I don’t always meet with other cities, but when I do…? They’re the Most Innovative City in the World

While I’ve never had the chance to visit, I’ve heard a great deal about Medellin, Colombia. And how they have an incredible startup scene. And tons of government support. That’s why it’s no surprise that they’ve been called the Most Innovative City in the World. And now, representatives of that Innovative City are visiting the Rose City. And you’re invited to come chat with them.

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I respectfully ask that you stop what you’re doing and watch this. Right now.

I know you’re busy. I know you’ve got stuff to do. But you know, sometimes you just need to stop and take a minute. Like when Emma McIlroy of Wildfang takes the stage at TEDxPortland. So do yourself a favor and take a few minutes to listen to what she has to say. I promise it will be worth it.

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Teacher says, every time a bell rings… Willamette Angels stand up the W2 fund

The thing I love most about ecosystems is that as things change—and gaps are introduced—the community works to fill those gaps and take advantage of those opportunities. So when former Angels and Seed Funds begin to mature and move downstream with their check sizes and portfolio companies, it opens up opportunities for new funds. Like Coast to Crest Fund. And now, the Willamette Angels W2 Fund.

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Finally some good news for renters in Portland: Cozy simplifies rent payments for anyone

I know. I know. Housing prices and rent costs are an ever increasing subject of contention around these parts. And with good reason. It’s just crazy. So you’ll have to forgive me if—with my Rose City colored glasses—I’m grasping for any bright spot in the conversation. But I found one. With Portland startup Cozy.

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What are the potential ramifications of having your source code stolen?

If I’ve said it once, I’ve said it a million times: Panic is one of the most amazing software companies Portland has ever created. But even amazing companies have their share of bad luck. Like recently, when Panic discovered that someone had managed to maliciously steal a good chunk of their source code.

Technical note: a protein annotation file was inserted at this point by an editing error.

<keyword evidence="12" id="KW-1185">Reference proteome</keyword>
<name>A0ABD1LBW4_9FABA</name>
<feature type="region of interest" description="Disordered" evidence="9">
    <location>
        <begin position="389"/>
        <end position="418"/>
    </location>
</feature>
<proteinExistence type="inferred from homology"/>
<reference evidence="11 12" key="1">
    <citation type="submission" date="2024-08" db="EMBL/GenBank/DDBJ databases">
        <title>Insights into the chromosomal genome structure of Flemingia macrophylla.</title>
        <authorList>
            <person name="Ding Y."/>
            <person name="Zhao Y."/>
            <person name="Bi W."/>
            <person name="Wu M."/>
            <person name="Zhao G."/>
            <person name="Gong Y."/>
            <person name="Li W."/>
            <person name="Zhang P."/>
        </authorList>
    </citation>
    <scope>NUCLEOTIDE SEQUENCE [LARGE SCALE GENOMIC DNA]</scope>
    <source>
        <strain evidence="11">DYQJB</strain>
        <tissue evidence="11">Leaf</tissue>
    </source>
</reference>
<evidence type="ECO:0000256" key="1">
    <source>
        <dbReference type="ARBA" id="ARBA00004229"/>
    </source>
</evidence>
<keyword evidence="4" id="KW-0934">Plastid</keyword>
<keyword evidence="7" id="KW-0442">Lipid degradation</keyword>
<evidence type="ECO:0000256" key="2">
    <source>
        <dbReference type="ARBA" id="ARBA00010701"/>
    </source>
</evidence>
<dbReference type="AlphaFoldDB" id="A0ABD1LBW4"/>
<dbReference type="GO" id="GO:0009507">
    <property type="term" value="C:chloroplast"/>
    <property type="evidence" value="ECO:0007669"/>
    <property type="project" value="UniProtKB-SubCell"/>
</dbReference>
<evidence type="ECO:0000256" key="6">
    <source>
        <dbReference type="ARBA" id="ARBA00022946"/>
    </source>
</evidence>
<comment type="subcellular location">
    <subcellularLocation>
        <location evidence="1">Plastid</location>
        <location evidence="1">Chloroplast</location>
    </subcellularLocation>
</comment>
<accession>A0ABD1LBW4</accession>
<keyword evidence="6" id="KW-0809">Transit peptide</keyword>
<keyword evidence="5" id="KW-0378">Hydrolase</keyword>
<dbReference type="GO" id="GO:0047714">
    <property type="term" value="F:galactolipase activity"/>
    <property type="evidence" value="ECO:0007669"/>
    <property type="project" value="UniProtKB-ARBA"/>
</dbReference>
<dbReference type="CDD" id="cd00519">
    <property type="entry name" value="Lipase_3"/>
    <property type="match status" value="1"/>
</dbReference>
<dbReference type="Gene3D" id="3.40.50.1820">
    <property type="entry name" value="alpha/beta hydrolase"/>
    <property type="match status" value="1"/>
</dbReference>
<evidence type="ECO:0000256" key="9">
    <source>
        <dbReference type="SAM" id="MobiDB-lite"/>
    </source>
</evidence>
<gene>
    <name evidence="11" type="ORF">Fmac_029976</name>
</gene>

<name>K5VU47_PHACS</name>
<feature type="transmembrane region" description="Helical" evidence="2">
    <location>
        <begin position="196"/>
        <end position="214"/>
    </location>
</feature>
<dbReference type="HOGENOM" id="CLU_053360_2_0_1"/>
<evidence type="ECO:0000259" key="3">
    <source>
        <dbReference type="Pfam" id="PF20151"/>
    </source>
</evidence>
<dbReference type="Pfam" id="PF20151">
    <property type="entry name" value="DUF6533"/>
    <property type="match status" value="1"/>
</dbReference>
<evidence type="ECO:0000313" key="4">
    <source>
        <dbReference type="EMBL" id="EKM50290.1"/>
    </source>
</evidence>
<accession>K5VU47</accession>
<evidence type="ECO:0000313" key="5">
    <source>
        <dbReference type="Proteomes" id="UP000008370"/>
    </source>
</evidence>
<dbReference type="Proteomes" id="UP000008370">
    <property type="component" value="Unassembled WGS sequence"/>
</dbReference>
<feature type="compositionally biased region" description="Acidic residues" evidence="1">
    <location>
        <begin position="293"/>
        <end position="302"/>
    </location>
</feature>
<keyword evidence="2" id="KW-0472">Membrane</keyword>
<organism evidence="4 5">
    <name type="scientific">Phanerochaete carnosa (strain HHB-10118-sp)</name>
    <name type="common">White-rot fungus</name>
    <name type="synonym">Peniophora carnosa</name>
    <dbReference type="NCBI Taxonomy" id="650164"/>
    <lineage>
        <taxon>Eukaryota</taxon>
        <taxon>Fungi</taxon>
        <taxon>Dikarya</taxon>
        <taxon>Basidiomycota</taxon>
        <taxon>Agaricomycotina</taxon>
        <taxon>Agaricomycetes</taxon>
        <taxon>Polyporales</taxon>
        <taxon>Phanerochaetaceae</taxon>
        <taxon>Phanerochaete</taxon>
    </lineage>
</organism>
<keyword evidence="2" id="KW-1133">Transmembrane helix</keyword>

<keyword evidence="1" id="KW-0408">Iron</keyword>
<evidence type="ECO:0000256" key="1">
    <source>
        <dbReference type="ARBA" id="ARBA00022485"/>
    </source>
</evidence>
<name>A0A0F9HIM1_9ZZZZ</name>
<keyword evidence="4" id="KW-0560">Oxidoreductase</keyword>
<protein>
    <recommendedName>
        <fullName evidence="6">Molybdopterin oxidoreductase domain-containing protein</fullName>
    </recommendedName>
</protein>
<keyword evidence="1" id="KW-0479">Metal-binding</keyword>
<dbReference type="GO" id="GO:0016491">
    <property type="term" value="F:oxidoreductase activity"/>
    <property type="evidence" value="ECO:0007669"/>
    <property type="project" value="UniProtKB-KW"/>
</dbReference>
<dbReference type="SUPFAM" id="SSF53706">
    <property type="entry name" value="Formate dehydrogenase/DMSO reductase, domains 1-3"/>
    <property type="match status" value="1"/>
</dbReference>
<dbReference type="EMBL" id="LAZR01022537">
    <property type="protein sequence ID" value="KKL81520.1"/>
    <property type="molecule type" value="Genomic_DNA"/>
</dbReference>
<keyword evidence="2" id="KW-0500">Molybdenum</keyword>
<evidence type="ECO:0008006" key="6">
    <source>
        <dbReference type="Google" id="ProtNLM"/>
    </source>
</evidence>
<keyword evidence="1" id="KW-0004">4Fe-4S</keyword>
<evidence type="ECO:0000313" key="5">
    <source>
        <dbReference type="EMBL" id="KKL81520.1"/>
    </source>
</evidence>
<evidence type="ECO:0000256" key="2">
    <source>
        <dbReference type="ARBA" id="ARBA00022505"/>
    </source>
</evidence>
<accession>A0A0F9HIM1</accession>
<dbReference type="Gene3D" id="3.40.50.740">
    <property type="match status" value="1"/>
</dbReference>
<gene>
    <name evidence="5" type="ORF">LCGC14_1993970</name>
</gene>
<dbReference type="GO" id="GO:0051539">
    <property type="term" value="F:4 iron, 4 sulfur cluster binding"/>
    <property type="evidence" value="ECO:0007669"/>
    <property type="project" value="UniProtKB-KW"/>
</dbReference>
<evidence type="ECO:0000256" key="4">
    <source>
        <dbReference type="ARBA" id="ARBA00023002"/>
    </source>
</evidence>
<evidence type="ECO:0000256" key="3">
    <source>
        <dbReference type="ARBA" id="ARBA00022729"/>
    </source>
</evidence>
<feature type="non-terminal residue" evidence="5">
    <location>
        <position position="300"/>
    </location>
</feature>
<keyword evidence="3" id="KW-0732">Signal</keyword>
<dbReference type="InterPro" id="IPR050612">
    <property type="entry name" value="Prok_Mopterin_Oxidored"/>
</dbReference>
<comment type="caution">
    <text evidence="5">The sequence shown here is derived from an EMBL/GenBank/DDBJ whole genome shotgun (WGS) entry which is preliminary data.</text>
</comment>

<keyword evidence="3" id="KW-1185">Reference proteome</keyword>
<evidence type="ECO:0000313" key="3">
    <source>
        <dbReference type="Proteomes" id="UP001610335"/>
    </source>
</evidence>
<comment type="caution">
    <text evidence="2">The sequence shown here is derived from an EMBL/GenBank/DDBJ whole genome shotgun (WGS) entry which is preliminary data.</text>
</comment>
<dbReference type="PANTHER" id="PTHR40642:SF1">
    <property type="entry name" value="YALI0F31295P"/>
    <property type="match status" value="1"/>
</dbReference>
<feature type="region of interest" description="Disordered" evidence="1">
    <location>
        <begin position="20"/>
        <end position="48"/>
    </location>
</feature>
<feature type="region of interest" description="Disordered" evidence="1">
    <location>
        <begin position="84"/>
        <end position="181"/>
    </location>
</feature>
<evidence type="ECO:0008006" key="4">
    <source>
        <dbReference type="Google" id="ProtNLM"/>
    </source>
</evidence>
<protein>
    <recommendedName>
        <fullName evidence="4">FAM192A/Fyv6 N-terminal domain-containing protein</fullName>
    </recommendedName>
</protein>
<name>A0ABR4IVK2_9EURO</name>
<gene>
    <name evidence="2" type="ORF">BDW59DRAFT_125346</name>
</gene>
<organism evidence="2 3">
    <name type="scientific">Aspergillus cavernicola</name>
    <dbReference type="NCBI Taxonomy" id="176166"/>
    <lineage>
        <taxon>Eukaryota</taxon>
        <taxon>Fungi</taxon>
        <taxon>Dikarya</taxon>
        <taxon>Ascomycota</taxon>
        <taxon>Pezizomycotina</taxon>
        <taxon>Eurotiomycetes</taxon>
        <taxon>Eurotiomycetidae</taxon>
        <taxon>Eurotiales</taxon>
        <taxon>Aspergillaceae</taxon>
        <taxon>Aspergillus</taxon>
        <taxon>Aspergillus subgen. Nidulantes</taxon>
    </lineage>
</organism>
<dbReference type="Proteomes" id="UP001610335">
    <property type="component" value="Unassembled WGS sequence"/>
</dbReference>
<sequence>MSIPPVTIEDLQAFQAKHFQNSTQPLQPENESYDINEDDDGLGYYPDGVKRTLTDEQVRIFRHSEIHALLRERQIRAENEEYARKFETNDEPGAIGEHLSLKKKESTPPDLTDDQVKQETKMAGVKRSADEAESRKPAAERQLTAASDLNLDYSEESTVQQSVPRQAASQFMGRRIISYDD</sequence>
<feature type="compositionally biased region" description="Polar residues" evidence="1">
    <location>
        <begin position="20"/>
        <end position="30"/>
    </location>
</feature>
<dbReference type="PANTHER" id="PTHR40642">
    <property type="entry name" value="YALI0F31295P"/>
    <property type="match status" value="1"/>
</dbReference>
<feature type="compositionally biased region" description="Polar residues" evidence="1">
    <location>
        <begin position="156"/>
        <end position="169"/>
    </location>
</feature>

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Meet Ruth Miles, Oregon’s small business advocate

One of the biggest challenges of being a startup is that you never have enough time to get everything done. So it’s always nice to have an advocate on your side. Someone who is watching out for you when you don’t have time to do so. But how do you find those advocates?

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Have you tried rebooting it? Startup Poker 2.0 and Startup PDX both reboot their community building events

Rebooting. It’s not just for devices and computers anymore. In fact, a couple of Portland events are in the midst or rebooting and changing their format, in the hopes of addressing some of the gaps in our community. And since they’ve both got events coming up in the near future, I thought I’d highlight them.

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Lenses, filters, and Lytics: Portland startup selected to participate in Snap accelerator

It’s no secret that corporations and startups have a lot to learn from one another. Even when those corporations are just beyond being startups themselves. That’s why I was super interested to see Snap, the parent company of Snapchat, get into the accelerator game. And today, I was even more pleased. Because I heard that Portland startup Lytics would be taking part in it.

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Even Gartner thinks Portland startups are cool. Well, Lucid Meetings, at least.

For early stage startups, the idea of briefing industry analysts may seem like something to pursue in the distant future. But for the types of business-to-business companies Portland builds, they can be a great way to get in front of large corporate customers and buyers—especially if they think you’re cool. Like the way Gartner feels about Portland startup Lucid Meetings.

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Quantifiable impact: Starve Ups shares some metrics on its performance

While there are so many things I love about the Portland startup community, one of the things that always seems to irksomely fall by the wayside is quantifying what’s actually happening in our community. We’ve got anecdotal evidence in droves. But metrics? Not so much.

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